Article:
Waives certain regulations, capital requirements, fees and
customer identification requirements to facilitate financial
transactions for persons displaced by Katrina, provides technical
assistance to minority financial institutions and allows CDFI
Fund resources to be used for disaster relief in the Katrina
Title VIII – Expanded
Opportunity and Small Business Provisions:
Subtitle A reinstates
Davis-Bacon wage requirements, sets small and minority business,
local (Gulf Coast) business and local employee participation
goals in post-Katrina contracting, requires financial incentives
to be provided to meet these goals, requires contractors to
provide apprenticeship opportunities and reinstates affirmative
action requirements suspended by President Bush after Hurricane
Subtitle B authorizes
additional funding for new SBA disaster loans and increases
loan caps on SBA loans to small businesses impacted by Hurricane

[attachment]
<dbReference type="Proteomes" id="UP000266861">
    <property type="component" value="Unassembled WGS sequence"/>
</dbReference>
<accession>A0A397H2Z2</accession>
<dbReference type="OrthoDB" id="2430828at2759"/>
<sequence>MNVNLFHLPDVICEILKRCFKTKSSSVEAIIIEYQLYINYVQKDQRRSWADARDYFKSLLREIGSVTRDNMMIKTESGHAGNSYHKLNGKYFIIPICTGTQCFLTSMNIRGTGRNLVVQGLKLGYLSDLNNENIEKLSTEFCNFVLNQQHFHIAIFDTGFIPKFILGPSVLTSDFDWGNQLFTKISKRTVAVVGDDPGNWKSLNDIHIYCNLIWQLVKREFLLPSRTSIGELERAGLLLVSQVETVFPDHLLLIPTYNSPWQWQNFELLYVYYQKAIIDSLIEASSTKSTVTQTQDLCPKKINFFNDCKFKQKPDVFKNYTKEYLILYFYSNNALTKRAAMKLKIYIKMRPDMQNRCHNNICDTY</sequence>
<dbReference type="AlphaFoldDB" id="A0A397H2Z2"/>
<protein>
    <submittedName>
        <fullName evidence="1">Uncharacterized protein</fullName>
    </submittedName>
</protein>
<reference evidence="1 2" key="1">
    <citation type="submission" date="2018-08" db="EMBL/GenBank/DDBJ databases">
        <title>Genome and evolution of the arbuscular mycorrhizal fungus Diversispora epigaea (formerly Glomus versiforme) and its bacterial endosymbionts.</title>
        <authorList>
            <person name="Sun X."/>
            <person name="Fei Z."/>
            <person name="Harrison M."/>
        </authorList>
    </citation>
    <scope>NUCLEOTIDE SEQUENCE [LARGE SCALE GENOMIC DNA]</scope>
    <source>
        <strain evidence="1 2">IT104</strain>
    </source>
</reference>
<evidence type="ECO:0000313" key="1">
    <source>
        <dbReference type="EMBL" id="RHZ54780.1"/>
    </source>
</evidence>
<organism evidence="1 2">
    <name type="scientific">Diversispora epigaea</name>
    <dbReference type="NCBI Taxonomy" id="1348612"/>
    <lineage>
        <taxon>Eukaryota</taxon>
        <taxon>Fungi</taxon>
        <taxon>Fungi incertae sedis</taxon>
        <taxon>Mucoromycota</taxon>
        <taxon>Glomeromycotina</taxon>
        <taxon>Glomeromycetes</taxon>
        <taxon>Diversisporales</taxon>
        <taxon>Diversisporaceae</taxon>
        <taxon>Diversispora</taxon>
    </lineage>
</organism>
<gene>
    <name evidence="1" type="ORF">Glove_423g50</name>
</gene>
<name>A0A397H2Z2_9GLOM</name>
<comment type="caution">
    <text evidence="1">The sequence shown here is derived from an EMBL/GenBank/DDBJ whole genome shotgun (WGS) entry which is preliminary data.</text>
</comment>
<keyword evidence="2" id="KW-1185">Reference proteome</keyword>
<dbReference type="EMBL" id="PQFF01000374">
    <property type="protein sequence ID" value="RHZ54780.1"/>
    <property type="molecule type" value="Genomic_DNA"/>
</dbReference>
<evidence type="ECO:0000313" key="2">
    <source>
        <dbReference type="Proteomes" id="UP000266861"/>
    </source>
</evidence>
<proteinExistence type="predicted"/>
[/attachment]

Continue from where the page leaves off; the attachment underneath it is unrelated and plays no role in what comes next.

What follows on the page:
Katrina, allows the SBA to defer payments and refinance existing
loans, authorizes additional funding for business counseling,
small business development centers and HubZones and increases
the surety bonding threshold for Katrina related procurement
Title IX – Tax Provisions: Provides tax credits
of up to $5,000 for persons or families displaced by Hurricane
Katrina who purchase or construct homes in Hurricane Katrina
area, increases the low-income housing credit dollar amount
and allows the issuance of federally guaranteed, tax exempt
bonds for reconstruction of the Katrina disaster area.
Title X – Bankruptcy: Exempts victims
of natural disasters from most provisions of the Bankruptcy
reform law that recently became effective.
Title XI – Miscellaneous Provisions:
Requires FEMA to reimburse entities that performed services
that should have been performed by FEMA following Hurricane
Katrina if the entity requests reimbursement and allows retroactive
purchase of flood insurance by victims of Hurricane Katrina
who did not live in a designated flood plain.
Title XII – Eradicating Poverty: Expresses
the sense of Congress that the President should present within
6 months a plan to eradicate poverty in the United States
within 10 years.